Wednesday, May 13, 2009

Tug O' War

There's nothing like a good 'ole fashion Tug-O-War to get the competitve juices flowing, is there?

Yesterday we profiled Meredith Whitney, a former stock analyst at the investment bank Oppenheimer & Co. Inc, an insider who became one of Wall Street’s first bears when credit markets started to freeze in 2007. Early this week, after government evaluations of their financial health, she said banks are “grossly overvalued” and that "at a core basis, I would not own these stocks. Their business models are not going to come back."

Enter Bill Miller, fund manager of Legg Mason's Value Trust mutual fund. Miller is famous for having beat the Standard & Poor’s 500 Index for a record 15 straight years (before stumbling in 2006) and he proudly proclaims that financial companies are his favorite investment for the rest of the decade.

Now there's bravado for you! And if there is something investors love, it's confidence.

Miller is a self-titled 'value investor', someone who seeks the cheapest companies relative to earnings or assets. Last week he said, “financials have the biggest potential to outperform” and boldly named his favorite picks as San Francisco-based Wells Fargo & Co., Capital One Financial Corp., and New York-based American Express Co.

And faithful readers know how much the Whisperer has been picking on Wells Fargo of late.

So it is with great interest that we will watch the great Bill Miller and his stock market advice because, make no mistake, it is at stark odds with what the Whisperer has been saying.

Miller’s says his bets hinge on U.S. home prices stabilizing this year and an economy that performs better than projections from the Federal Reserve. Whisperer believes both will do the opposite.

To his credit, in the first three months of 2009, Miller bought about 3.77 million shares of Wells Fargo (who, btw, is the largest U.S. mortgage originator) and almost quadrupled his position in credit-card company Capital One, according to data compiled by Bloomberg and Legg Mason’s Web site. Miller also increased his stake in American Express, the biggest U.S. credit-card company by purchases, by about 22 percent.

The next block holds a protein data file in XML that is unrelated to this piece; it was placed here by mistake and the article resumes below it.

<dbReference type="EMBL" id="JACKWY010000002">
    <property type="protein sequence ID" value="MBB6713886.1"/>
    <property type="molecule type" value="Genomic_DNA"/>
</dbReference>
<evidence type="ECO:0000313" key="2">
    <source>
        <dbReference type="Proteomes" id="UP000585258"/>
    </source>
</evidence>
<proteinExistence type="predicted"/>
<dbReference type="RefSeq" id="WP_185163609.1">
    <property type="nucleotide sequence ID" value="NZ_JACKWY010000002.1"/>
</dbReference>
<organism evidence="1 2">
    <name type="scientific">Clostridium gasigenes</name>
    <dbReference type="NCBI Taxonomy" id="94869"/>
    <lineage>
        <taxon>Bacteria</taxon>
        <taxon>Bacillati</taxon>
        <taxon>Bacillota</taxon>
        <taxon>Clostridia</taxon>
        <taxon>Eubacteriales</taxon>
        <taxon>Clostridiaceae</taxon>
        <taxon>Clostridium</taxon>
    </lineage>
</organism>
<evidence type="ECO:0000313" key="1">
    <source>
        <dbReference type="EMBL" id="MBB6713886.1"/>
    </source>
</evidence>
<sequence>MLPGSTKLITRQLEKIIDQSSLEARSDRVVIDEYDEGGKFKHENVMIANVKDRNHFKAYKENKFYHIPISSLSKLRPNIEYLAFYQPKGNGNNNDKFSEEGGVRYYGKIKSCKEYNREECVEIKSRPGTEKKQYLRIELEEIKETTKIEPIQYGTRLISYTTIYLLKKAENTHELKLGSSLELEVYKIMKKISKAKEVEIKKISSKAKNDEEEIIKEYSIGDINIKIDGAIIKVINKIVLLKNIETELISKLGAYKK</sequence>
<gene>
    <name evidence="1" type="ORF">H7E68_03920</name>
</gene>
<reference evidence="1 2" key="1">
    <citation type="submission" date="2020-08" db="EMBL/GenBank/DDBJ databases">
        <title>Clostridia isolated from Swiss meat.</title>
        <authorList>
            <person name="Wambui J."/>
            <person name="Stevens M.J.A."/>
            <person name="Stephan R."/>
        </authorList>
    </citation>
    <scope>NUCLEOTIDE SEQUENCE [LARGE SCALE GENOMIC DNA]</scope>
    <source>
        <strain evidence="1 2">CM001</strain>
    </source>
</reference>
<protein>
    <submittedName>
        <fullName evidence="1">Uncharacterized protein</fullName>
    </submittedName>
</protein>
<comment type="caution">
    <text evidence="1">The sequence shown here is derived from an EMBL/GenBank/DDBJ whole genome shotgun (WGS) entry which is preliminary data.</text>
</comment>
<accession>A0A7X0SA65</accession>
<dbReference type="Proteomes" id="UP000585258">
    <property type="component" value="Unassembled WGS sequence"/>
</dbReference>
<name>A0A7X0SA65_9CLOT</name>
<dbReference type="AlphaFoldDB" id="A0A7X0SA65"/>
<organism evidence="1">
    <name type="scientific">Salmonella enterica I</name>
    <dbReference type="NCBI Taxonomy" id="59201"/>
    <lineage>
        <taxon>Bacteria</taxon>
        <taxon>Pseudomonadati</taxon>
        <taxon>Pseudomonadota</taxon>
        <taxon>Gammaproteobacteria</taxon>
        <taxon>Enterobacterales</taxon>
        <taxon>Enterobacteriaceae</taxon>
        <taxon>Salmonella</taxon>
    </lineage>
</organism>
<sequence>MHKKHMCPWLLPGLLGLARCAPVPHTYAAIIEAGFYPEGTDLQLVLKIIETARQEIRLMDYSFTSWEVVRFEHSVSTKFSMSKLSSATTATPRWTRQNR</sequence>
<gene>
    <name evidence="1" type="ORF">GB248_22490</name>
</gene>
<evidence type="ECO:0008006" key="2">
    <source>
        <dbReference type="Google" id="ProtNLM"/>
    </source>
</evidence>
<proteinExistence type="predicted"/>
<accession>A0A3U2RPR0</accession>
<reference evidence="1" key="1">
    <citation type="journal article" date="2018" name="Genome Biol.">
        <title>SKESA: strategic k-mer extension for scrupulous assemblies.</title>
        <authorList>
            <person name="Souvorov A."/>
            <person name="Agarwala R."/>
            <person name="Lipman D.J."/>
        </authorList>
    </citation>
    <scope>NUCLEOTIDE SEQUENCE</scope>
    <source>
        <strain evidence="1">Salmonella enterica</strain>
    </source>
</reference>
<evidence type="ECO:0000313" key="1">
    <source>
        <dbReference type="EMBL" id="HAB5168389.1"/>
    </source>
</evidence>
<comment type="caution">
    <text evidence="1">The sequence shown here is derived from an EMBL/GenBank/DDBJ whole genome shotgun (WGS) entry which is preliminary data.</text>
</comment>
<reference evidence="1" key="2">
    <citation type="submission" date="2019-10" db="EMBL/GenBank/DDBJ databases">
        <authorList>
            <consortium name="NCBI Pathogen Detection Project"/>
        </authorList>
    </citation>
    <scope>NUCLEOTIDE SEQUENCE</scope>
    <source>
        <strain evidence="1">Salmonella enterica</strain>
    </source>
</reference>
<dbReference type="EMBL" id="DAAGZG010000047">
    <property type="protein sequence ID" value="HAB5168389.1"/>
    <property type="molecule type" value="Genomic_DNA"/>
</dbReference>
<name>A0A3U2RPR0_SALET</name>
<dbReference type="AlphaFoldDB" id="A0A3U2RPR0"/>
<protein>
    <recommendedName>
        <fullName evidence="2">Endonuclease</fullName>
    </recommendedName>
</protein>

With a maasive wave of foreclosures yet to come and a tsunami of credit card write-downs in the offing, what does Miller see that Whisperer does not?

Perhaps a lot.

Miller can currently boast tremendous success with his investments. Since March 31st Wells Fargo has gained 70%, Capital One 96%, and American Express 77%.

But as we saw in yesterday's post when we profiled Whitney, there is significant concern bank stocks will decline because the gains aren’t matched by improvements in their businesses.

“The underlying core earnings power of these banks is negligible,” cited Whitney, who quit Oppenheimer in February to start her own firm, Meredith Whitney Advisory Group LLC in New York. U.S. banks will likely return to “negative earnings” after posting first-quarter profits and the largest companies must sell assets after expanding at an unsustainable pace in the past two decades.

Furthermore home prices are likely to be down 50 percent from peak levels, which makes gains unlikely and a recovery in consumer spending (which accounts for 70 percent of the U.S. economy) may be undermined as banks and card companies slash $2.7 trillion in credit lines by the end of 2010.

It's a classic battle of viewpoints. What makes it so compelling is that the viewpoints are such polar opposites. And the impact from the winner will affect stock markets and real estate worldwide.

We do indeed live in interesting times.



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